Boysetsfire: This album was written and recorded in the era after 9-11 so that has a huge influence on the lyrical content. We live in 'interesting' times and the climate in America is very frightening. "Release the Dogs" is about the erosion of our personal freedoms in the wake of the tragedy and our opinion that the government is using very real grief to enact stifling laws. Terrorism can't destroy American values, we are doing it ourselves, or allowing it to be done. Women's body image is discussed, abusive husbands, workers issues, finding hope in sadness.

Musicscan: Which songs are very close to your heart on the album? What is your favorite song and why?

Boysetsfire: I love playing "Release the Dogs" . From a musician's standpoint, that mix just slays me. I also love the lyrics to that song, especially when it discusses America's foreign policy and its direct correlation to terrorism.

Musicscan: Did you have any saying in what was going to be the first single of the album since "White Wedding Dress" was chosen, one of the poppiest songs on the album?

Boysetsfire: We always have a say. But we also love every song on the record so it is difficult for us to choose so we let the people who do that shit for a living make the decision. We are happy Germany picked "White Wedding Dress".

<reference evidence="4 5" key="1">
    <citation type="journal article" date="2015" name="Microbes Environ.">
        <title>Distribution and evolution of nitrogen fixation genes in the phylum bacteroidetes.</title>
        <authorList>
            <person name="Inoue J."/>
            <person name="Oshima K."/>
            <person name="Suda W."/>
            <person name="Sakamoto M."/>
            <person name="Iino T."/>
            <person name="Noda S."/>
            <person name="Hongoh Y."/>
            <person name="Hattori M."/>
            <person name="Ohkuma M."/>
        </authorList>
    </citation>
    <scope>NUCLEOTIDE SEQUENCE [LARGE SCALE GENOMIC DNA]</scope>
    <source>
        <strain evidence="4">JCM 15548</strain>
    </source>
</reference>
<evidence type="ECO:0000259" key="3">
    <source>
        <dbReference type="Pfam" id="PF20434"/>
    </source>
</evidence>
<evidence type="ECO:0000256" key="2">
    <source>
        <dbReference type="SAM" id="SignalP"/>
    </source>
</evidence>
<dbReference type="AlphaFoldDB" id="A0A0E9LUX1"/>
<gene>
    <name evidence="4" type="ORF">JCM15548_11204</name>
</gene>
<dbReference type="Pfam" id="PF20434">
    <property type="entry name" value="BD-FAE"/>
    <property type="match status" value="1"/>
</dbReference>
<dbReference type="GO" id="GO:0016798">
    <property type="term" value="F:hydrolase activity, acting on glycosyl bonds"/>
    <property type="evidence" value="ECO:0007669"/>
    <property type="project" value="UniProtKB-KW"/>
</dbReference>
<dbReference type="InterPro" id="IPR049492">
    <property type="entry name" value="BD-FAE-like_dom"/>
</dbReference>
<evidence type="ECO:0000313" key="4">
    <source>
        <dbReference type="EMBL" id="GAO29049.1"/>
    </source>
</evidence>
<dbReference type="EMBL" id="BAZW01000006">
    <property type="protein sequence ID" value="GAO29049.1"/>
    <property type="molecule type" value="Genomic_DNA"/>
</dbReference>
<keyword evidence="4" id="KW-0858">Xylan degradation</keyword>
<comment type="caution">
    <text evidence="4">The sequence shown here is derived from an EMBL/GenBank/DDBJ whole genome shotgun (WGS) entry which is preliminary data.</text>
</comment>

Musicscan: Since you guys tour so much all through the year, do you still maintain apartments in Delaware? How much time do you usually spend at home?

Boysetsfire: Sometimes a lot of time is spent at home, sometimes not so much. We have four months off before the record comes out so we are relaxing at home.

Musicscan: How do you keep up family ties and relationships? I can imagine it is pretty straining for both sides.

Boysetsfire: It can be hard. We just do the best that we can and make the extra effort to be there for the people that need us when we can.

Musicscan: Have you ever thought about what you are going to do after Boy Sets Fire is no more? Any plans, dreams, hopes?

Boysetsfire: I would like to be a history teacher. This can be a beautiful way to reach the youth and inspire them.

Musicscan: Do you have any plans in terms of shooting a video?

Boysetsfire: No, not yet. We are waiting for the right time.

Musicscan: When can we expect you guys to tour Europe again?

Boysetsfire: We will be back in May.

Musicscan: Favorite record, book, movie?

Boysetsfire: "War" / U2, "It Can Happen Here" / Upton Sinclair, Star Wars

Musicscan: Any last words or comments?

Boysetsfire: I would like to thank everyone in Europe, especially in Germany for all their love and support. Believe me, it is returned.

  BoySetsFire Site
  Deutsche BoySetsFire Site